The Welfare State in The Twenty-First Century
Working Paper #312
Designing the twenty-first-century welfare state is part of a broader debate redefining the role of the market, the state, and “civil society”—non-state forms of collective action.
One of the tenets of the Reagan-Thatcher revolution was questioning the welfare state. Some worried that the financial burdens of the welfare state would drag down growth. Some worried about the effect of the welfare state on the sense of individual responsibility, others that the welfare state provides an opportunity for the lazy and profligate to take advantage of hardworking citizens. A sense of social solidarity had united citizens around the world during World War II. Some thirty years after that global conflict, that solidarity was eroding, and economic arguments quickened its disintegration. Even two decades after the doctrines of the Reagan-Thatcher revolution of the 1980s had taken root—and long after its shortcomings had become obvious—others argued that the welfare state had contributed to the euro crisis.
This paper argues that these arguments criticizing the welfare state are for the most part fallacious and that changes in our economy have even increased the importance of the system. The paper then describes some of the key elements of a twenty-first-century welfare state.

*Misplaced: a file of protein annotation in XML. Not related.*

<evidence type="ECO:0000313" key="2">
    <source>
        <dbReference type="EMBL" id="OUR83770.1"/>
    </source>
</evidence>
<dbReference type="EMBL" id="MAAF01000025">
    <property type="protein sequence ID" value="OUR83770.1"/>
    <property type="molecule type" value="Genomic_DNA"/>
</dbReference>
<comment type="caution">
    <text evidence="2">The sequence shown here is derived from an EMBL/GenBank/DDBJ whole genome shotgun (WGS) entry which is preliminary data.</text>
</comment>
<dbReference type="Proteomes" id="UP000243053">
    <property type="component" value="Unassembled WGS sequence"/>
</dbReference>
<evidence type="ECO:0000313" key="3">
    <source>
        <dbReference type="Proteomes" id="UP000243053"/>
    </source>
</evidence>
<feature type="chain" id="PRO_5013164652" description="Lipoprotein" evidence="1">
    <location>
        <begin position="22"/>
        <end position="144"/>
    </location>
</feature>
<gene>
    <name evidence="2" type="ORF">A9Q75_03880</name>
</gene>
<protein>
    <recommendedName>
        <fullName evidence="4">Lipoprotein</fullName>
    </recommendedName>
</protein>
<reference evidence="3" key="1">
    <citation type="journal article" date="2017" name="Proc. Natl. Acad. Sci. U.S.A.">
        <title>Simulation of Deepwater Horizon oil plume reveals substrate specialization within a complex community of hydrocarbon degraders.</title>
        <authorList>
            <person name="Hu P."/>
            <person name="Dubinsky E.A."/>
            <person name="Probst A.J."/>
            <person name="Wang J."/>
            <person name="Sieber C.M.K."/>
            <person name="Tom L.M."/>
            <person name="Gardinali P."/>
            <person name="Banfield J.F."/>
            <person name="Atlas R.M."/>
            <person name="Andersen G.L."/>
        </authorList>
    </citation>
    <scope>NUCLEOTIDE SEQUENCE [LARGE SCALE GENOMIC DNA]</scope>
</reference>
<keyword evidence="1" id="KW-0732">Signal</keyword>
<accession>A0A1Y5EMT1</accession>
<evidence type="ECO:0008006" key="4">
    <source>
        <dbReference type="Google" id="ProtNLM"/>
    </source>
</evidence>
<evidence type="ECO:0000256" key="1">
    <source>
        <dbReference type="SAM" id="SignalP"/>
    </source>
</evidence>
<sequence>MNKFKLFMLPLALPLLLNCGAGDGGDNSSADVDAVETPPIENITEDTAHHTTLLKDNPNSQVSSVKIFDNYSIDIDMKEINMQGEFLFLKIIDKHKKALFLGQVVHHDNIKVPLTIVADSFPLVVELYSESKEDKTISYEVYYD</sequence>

About the Author
Initiative for Policy Dialogue (IPD)
Joseph E. Stiglitz is co-President of the Initiative for Policy Dialogue, and Chairman of the Committee on Global Thought at Columbia University. He is University Professor at Columbia, teaching in its Economics Department, its Business School, and its School of International and Public Affairs. He chaired the UN Commission of Experts on Reforms of the International Monetary and Financial System, created in the aftermath of the financial crisis by the President of the General Assembly. He is former Chief Economist and Senior Vice-President of the World Bank and Chairman of President Clinton’s Council of Economic Advisors. He was awarded the Nobel Memorial Prize in Economics in 2001.